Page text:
The fol­low­ing is a read­er sub­mis­sion.

The argu­ment is whether dwin­dle makes sense on the fol­low­ing sen­tence:

Mrs. Jones, please dwin­dle down the invi­ta­tion list.

Both sides of the argu­ment agree that dwin­dle makes sense in the fol­low­ing sen­tence:

His finances dwin­dled down due to his over­spend­ing.

We aren’t look­ing for what sounds best, but whether it is gram­mat­i­cal­ly cor­rect. Please offer an expla­na­tion along with your answer.

This has become a major office debate, please help.

Thanks!

Christi­na

Hi Christi­na,

Unfor­tu­nate­ly, you’re on the wrong side of the debate. Both usages are cor­rect. :)

I con­sult­ed five dic­tio­nar­ies, and they all say the verb “to dwin­dle” can actu­al­ly be both tran­si­tive (i.e. Dwin­dle the invi­ta­tion list) and intran­si­tive (i.e. His finances dwin­dled).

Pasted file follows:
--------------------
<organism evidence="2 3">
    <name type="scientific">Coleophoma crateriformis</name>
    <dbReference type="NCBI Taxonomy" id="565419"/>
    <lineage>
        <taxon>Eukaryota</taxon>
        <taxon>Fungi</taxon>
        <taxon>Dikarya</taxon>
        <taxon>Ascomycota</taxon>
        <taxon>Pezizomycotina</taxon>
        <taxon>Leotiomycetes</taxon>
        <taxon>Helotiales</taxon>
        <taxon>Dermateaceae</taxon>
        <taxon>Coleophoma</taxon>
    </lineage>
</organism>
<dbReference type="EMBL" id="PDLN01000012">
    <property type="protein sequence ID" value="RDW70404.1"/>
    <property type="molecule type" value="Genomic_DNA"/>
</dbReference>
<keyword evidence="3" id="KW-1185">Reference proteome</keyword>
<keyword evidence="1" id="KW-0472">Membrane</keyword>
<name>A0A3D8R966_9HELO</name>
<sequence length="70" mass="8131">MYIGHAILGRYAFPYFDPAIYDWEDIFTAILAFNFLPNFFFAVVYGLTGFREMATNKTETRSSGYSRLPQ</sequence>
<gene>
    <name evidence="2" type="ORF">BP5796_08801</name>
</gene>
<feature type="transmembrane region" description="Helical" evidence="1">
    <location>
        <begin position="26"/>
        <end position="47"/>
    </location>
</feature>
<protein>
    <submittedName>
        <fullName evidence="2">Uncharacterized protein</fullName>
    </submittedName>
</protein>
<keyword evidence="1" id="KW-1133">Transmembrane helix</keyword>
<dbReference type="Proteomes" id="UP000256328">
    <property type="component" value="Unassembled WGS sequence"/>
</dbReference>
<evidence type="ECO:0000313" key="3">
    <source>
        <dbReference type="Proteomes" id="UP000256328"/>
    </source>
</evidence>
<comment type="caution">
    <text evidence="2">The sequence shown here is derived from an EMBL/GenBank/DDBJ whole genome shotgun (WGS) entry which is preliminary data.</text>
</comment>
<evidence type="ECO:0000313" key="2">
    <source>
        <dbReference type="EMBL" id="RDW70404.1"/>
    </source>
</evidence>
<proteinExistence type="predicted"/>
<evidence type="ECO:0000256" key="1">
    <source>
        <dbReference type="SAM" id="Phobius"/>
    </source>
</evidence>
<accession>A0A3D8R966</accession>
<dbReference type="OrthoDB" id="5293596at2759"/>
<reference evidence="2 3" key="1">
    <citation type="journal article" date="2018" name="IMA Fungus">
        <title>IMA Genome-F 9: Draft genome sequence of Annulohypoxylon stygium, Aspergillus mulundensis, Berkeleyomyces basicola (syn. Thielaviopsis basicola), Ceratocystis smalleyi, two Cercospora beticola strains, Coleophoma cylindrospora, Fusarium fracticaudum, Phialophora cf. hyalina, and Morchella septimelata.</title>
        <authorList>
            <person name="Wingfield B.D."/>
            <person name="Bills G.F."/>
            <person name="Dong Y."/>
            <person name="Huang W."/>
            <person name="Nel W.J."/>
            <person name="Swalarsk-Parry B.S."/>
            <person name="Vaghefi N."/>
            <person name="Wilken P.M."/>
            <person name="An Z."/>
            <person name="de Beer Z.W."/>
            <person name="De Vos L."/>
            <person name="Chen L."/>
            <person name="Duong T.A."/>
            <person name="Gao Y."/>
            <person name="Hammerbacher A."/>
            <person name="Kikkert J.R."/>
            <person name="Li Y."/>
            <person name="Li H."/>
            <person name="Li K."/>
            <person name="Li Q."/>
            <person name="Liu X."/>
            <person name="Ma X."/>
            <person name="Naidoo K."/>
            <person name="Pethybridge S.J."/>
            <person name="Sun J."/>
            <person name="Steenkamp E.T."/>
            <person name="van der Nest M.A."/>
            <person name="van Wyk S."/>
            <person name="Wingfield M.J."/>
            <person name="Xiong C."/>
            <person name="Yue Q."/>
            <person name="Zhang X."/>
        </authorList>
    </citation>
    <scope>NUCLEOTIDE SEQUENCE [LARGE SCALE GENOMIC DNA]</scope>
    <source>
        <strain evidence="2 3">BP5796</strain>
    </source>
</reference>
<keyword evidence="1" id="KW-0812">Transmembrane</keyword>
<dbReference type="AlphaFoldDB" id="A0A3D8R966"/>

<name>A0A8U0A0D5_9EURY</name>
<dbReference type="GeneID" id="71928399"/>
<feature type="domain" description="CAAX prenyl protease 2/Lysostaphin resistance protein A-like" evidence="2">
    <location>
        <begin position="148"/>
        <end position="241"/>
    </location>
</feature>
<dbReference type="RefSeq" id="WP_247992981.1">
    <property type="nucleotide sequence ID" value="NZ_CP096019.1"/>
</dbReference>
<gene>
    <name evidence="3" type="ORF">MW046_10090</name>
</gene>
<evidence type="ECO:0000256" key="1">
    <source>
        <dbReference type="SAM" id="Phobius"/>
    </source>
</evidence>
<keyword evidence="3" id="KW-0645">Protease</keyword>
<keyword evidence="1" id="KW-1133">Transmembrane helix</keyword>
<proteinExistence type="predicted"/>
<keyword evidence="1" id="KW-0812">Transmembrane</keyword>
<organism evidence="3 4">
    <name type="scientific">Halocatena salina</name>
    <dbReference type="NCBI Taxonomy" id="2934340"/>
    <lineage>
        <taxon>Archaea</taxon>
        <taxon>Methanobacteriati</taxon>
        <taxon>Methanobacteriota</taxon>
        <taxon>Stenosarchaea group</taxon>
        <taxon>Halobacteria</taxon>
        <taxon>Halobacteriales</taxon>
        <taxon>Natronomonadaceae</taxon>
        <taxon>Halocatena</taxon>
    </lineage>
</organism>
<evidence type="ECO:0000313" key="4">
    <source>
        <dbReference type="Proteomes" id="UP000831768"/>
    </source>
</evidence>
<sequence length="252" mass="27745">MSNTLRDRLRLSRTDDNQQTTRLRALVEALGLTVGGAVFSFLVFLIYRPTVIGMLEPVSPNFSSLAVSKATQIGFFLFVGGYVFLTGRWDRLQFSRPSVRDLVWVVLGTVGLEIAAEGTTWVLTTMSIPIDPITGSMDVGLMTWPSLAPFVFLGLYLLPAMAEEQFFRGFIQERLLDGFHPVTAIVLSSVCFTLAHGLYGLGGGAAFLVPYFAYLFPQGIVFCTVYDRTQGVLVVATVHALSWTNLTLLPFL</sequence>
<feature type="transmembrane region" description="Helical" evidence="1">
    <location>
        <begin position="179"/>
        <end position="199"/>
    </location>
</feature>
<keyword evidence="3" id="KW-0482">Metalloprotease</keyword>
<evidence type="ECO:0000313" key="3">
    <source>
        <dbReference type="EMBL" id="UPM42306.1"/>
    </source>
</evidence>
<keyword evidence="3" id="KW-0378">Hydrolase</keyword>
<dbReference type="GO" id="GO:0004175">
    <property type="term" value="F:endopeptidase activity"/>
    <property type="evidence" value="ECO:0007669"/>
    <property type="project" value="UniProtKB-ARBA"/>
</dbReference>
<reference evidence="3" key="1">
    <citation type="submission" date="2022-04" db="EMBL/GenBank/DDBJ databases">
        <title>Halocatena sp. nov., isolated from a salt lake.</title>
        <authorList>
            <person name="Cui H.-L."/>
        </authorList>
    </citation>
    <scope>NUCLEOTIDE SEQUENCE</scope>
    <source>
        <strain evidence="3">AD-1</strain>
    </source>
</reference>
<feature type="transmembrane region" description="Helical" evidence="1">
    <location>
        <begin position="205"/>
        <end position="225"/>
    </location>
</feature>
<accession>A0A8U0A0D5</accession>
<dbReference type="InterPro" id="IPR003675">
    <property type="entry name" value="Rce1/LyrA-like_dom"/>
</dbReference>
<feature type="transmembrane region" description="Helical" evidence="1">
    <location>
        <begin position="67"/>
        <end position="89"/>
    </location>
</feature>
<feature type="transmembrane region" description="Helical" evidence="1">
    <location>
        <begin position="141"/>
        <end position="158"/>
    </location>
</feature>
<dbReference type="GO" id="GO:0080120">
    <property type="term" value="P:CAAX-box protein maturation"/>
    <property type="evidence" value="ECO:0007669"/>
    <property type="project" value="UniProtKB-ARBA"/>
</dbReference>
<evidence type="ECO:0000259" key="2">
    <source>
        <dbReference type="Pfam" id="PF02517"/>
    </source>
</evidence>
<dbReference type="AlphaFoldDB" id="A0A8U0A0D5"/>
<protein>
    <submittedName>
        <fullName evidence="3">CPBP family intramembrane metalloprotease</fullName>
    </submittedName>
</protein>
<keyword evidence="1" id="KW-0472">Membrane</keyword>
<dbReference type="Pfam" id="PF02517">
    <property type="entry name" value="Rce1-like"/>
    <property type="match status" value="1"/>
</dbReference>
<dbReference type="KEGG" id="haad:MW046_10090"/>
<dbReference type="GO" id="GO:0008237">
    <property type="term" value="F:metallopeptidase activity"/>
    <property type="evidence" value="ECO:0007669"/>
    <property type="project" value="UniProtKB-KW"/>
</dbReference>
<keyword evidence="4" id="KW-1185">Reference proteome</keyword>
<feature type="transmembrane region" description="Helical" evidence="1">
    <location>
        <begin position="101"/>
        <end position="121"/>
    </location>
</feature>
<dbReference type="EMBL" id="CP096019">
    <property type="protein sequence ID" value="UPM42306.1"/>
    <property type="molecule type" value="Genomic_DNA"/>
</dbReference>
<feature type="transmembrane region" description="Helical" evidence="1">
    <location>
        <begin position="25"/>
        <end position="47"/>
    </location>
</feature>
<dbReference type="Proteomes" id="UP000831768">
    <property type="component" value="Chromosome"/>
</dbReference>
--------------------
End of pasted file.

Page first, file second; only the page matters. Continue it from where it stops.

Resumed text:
I should point out that accom­pa­ny­ing “dwin­dle” with “down” is redun­dant since “dwin­dle’ means a reduc­tion, which “down” implies.

I hope that helps, and sor­ry it wasn’t in your favour.

Kim

Email me your gram­mar ques­tions. I’ll be sure to post the ques­tion and answer here.

About Kim Siever

I am a copy­writer and copy­ed­i­tor. I blog on writ­ing and social media tips most­ly, but I some­times throw in my thoughts about run­ning a small busi­ness. Fol­low me on Twit­ter at @hotpepper.

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